Thai-American US senator says women need to break through the glass ceiling

PHOTO: Wikipedia

Thai-American United States Senator Ladda “Tammy” Duckworth says women – in both Thailand and the US – need to take on leadership roles and break through the glass ceiling. Her speech, recorded in Illinois and played back at the Bangkok Post International Forum 2020, comes at a time where groups of Thai women attending the ongoing pro-democracy protests are expressing concerns with patriarchal society.

At a recent protest, a woman dressed in a school uniform with tape over her mouth held a sign saying “A teacher sexually assaulted me. The school is not a safe space.” At another protest, a group of women performed a dance and chant to raise awareness about how some victims sexual harassment and rape are blamed because the way they dress.

Others attending the protests have brought to light issues on gender equality in Thailand, such as how the nation’s top military school does not accept women. In an earlier report, a student protester told a New York Times reporter “The monarchy and the military have all the power in Thailand… I shouldn’t be afraid to say that men have almost all the power.”

The US senator, who was born in Bangkok, says she spent her entire life in male-dominated fields. She served in the US army and lost both her legs back in 2004 when a Black Hawks helicopter she was co-piloting in Iraq was shot down. In her speech, she told a story about her experience being a woman in the army.

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“I made sure that on every sub-zero morning there were hot teas and hot cocoas for my crew because it’s so cold in Chicago in the winter, but some of the male commanders and platoon leaders started to call me ‘the mommy platoon leader’. It was meant to be an insult.”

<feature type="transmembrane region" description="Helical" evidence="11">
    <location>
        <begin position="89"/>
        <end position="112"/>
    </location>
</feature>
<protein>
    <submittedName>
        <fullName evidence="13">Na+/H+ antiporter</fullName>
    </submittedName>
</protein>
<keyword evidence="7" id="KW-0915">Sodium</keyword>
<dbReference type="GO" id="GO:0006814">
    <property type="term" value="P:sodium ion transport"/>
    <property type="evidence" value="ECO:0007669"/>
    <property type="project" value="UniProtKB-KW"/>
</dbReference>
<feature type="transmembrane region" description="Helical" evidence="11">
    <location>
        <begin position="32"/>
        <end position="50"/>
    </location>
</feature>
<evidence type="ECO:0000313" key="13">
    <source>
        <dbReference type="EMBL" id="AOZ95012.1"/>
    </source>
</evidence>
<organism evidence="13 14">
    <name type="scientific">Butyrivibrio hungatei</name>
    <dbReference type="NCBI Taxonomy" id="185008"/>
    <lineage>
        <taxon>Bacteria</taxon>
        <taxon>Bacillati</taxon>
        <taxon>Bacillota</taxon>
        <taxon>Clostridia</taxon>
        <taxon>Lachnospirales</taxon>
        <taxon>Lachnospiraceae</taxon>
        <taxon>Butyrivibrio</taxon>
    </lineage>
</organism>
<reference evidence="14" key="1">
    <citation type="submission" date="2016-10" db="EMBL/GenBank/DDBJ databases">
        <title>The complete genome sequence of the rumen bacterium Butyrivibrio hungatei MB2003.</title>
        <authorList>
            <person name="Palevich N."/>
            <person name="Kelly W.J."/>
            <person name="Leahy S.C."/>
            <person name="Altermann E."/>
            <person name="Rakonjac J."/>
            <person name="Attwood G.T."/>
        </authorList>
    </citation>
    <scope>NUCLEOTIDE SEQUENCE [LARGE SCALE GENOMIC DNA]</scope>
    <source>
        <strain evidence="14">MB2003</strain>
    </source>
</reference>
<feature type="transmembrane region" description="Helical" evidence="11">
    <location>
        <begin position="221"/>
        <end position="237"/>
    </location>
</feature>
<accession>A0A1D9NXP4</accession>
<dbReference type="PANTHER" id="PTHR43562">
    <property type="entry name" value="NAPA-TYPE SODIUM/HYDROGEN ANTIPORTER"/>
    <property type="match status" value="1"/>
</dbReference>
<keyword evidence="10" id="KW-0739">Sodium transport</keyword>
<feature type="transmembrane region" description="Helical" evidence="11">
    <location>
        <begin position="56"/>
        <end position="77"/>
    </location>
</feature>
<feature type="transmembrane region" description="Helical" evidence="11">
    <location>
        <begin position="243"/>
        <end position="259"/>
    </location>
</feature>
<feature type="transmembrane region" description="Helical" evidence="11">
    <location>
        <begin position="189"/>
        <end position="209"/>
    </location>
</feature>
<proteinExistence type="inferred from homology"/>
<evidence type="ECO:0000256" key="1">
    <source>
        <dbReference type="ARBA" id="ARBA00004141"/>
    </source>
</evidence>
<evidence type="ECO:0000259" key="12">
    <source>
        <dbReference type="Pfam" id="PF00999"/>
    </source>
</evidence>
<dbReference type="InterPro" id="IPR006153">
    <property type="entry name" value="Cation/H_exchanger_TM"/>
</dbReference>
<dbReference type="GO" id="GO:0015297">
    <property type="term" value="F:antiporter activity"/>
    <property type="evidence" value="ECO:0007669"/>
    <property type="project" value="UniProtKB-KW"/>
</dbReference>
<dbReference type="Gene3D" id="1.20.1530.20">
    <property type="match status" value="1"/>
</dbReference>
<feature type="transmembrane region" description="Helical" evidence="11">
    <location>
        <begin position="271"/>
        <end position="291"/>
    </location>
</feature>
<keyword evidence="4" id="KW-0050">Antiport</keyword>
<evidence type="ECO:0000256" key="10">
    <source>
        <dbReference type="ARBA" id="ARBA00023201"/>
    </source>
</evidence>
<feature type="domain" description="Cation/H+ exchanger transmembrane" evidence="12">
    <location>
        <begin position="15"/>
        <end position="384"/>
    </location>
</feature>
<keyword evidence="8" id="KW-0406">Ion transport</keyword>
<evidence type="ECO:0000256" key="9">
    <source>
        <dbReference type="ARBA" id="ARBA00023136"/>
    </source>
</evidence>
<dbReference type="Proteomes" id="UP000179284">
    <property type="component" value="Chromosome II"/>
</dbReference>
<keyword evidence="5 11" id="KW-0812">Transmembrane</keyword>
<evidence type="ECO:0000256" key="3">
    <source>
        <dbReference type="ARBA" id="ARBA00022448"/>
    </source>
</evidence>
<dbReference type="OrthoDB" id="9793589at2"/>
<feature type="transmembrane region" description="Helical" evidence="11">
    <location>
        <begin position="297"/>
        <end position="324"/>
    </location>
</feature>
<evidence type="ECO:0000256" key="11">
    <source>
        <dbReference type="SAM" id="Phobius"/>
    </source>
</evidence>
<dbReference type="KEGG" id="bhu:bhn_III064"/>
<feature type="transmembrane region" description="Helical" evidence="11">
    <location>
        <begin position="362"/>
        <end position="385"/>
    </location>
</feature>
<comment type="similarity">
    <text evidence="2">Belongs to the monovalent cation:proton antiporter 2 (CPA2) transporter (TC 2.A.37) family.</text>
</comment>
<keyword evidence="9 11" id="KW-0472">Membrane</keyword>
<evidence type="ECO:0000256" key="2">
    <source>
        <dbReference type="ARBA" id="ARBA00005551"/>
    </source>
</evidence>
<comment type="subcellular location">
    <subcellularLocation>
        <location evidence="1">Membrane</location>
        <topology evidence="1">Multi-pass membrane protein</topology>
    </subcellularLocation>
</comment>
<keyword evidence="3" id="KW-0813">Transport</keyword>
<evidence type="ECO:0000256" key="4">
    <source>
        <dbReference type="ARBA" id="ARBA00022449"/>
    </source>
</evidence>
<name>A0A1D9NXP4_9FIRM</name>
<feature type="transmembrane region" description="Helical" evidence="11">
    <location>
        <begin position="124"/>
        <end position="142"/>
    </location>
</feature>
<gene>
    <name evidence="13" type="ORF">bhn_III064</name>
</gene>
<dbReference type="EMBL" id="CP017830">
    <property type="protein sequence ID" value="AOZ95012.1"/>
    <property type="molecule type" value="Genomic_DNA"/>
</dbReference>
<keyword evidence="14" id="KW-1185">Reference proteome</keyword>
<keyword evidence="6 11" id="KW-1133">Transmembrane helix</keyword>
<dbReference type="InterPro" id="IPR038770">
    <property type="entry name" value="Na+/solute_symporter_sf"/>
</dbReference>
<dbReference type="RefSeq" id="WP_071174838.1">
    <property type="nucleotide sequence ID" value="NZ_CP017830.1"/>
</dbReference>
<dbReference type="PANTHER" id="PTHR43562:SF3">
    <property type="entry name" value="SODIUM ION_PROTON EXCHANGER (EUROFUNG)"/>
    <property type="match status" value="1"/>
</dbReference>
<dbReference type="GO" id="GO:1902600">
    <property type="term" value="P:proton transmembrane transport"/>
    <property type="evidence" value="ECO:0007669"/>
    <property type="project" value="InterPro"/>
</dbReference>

“Once I took away the warm teas and warm cocoas, my guys performed worse because they were cold. They were doing better when I provided them hot beverages to keep them going. What I should have done is to fight like a woman and beat those male leaders by doing it.”

She says women in America and in Thailand will never be as strong as they can be if they keep accepting the status quo that doesn’t “fully accept” half the world’s population, women.

“Our nations will never be at their best as long as 50% of our population have to keep ducking our heads to avoid hitting that glass ceiling.”

“National security is a women’s issue. The economy is a women’s issue. Healthcare is also a women’s issue. Our countries will never reach high stature as long as we keep siloing women’s issues in the way we are used to, because women’s issues don’t start and end with equal pay.”

Along with urging women in both Thailand and America to challenge gender barriers, Tammy says she hopes to see closer ties between the 2 countries.

“There’s a reason Thailand is often called Washington’s oldest ally in Asia. Ever since Washington’s ship landed on Siam’s shore more than 200 years ago. Ever since King Mongkut offered to send elephants to President Abraham Lincoln. Ever since we agreed to help strengthen one another’s economies with the Treaty of Amity and Commerce and helping defend one other through the Manila Pact.”

SOURCE: Bangkok Post

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Caitlin Ashworth

Caitlin Ashworth is a writer from the United States who has lived in Thailand since 2018. She graduated from the University of South Florida St. Petersburg with a bachelor’s degree in journalism and media studies in 2016. She was a reporter for the Daily Hampshire Gazette In Massachusetts. She also interned at the Richmond Times-Dispatch in Virginia and Sarasota Herald-Tribune in Florida.

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